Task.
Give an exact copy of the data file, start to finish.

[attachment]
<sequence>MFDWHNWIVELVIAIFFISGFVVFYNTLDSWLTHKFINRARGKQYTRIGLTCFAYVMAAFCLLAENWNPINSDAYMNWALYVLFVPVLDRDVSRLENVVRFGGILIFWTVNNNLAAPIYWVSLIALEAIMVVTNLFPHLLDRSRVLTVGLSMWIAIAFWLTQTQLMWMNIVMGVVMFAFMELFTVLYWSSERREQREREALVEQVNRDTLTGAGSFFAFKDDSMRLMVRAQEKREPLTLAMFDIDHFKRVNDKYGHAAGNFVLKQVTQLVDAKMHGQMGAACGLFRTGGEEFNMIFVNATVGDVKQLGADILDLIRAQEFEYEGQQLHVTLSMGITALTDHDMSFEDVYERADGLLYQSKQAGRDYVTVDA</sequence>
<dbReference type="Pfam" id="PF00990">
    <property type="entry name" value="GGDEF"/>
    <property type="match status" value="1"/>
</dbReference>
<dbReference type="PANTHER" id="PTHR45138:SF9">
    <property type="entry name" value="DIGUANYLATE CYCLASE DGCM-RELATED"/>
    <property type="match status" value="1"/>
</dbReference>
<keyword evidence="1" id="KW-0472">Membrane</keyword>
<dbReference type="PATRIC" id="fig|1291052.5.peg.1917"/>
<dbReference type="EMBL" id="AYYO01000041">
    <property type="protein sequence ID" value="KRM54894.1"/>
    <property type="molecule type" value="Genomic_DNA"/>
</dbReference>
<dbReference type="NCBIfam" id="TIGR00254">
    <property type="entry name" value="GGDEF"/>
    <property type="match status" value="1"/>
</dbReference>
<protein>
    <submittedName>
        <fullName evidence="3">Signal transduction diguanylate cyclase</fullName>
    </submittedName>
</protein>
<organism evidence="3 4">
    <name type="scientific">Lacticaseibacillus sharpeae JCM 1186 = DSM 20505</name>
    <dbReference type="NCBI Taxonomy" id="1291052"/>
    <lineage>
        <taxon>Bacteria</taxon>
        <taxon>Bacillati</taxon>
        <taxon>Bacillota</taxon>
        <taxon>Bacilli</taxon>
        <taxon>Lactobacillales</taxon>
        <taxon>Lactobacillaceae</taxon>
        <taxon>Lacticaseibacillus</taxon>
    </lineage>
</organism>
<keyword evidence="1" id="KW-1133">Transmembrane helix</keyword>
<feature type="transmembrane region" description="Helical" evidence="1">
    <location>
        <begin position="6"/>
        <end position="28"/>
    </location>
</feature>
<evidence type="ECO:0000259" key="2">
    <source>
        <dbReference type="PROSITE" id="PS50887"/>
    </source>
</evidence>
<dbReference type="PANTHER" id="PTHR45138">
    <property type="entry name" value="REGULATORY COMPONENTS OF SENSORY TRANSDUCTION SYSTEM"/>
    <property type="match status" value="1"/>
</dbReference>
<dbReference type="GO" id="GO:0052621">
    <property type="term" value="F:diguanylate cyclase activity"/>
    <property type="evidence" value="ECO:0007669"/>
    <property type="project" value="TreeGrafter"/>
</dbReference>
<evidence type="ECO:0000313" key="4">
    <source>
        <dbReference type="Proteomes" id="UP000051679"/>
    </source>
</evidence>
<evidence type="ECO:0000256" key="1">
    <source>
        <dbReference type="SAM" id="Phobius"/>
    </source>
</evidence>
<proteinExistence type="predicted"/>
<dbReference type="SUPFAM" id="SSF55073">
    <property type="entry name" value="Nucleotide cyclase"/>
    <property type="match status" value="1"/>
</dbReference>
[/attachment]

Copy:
<sequence>MFDWHNWIVELVIAIFFISGFVVFYNTLDSWLTHKFINRARGKQYTRIGLTCFAYVMAAFCLLAENWNPINSDAYMNWALYVLFVPVLDRDVSRLENVVRFGGILIFWTVNNNLAAPIYWVSLIALEAIMVVTNLFPHLLDRSRVLTVGLSMWIAIAFWLTQTQLMWMNIVMGVVMFAFMELFTVLYWSSERREQREREALVEQVNRDTLTGAGSFFAFKDDSMRLMVRAQEKREPLTLAMFDIDHFKRVNDKYGHAAGNFVLKQVTQLVDAKMHGQMGAACGLFRTGGEEFNMIFVNATVGDVKQLGADILDLIRAQEFEYEGQQLHVTLSMGITALTDHDMSFEDVYERADGLLYQSKQAGRDYVTVDA</sequence>
<dbReference type="Pfam" id="PF00990">
    <property type="entry name" value="GGDEF"/>
    <property type="match status" value="1"/>
</dbReference>
<dbReference type="PANTHER" id="PTHR45138:SF9">
    <property type="entry name" value="DIGUANYLATE CYCLASE DGCM-RELATED"/>
    <property type="match status" value="1"/>
</dbReference>
<keyword evidence="1" id="KW-0472">Membrane</keyword>
<dbReference type="PATRIC" id="fig|1291052.5.peg.1917"/>
<dbReference type="EMBL" id="AYYO01000041">
    <property type="protein sequence ID" value="KRM54894.1"/>
    <property type="molecule type" value="Genomic_DNA"/>
</dbReference>
<dbReference type="NCBIfam" id="TIGR00254">
    <property type="entry name" value="GGDEF"/>
    <property type="match status" value="1"/>
</dbReference>
<protein>
    <submittedName>
        <fullName evidence="3">Signal transduction diguanylate cyclase</fullName>
    </submittedName>
</protein>
<organism evidence="3 4">
    <name type="scientific">Lacticaseibacillus sharpeae JCM 1186 = DSM 20505</name>
    <dbReference type="NCBI Taxonomy" id="1291052"/>
    <lineage>
        <taxon>Bacteria</taxon>
        <taxon>Bacillati</taxon>
        <taxon>Bacillota</taxon>
        <taxon>Bacilli</taxon>
        <taxon>Lactobacillales</taxon>
        <taxon>Lactobacillaceae</taxon>
        <taxon>Lacticaseibacillus</taxon>
    </lineage>
</organism>
<keyword evidence="1" id="KW-1133">Transmembrane helix</keyword>
<feature type="transmembrane region" description="Helical" evidence="1">
    <location>
        <begin position="6"/>
        <end position="28"/>
    </location>
</feature>
<evidence type="ECO:0000259" key="2">
    <source>
        <dbReference type="PROSITE" id="PS50887"/>
    </source>
</evidence>
<dbReference type="PANTHER" id="PTHR45138">
    <property type="entry name" value="REGULATORY COMPONENTS OF SENSORY TRANSDUCTION SYSTEM"/>
    <property type="match status" value="1"/>
</dbReference>
<dbReference type="GO" id="GO:0052621">
    <property type="term" value="F:diguanylate cyclase activity"/>
    <property type="evidence" value="ECO:0007669"/>
    <property type="project" value="TreeGrafter"/>
</dbReference>
<evidence type="ECO:0000313" key="4">
    <source>
        <dbReference type="Proteomes" id="UP000051679"/>
    </source>
</evidence>
<evidence type="ECO:0000256" key="1">
    <source>
        <dbReference type="SAM" id="Phobius"/>
    </source>
</evidence>
<proteinExistence type="predicted"/>
<dbReference type="SUPFAM" id="SSF55073">
    <property type="entry name" value="Nucleotide cyclase"/>
    <property type="match status" value="1"/>
</dbReference>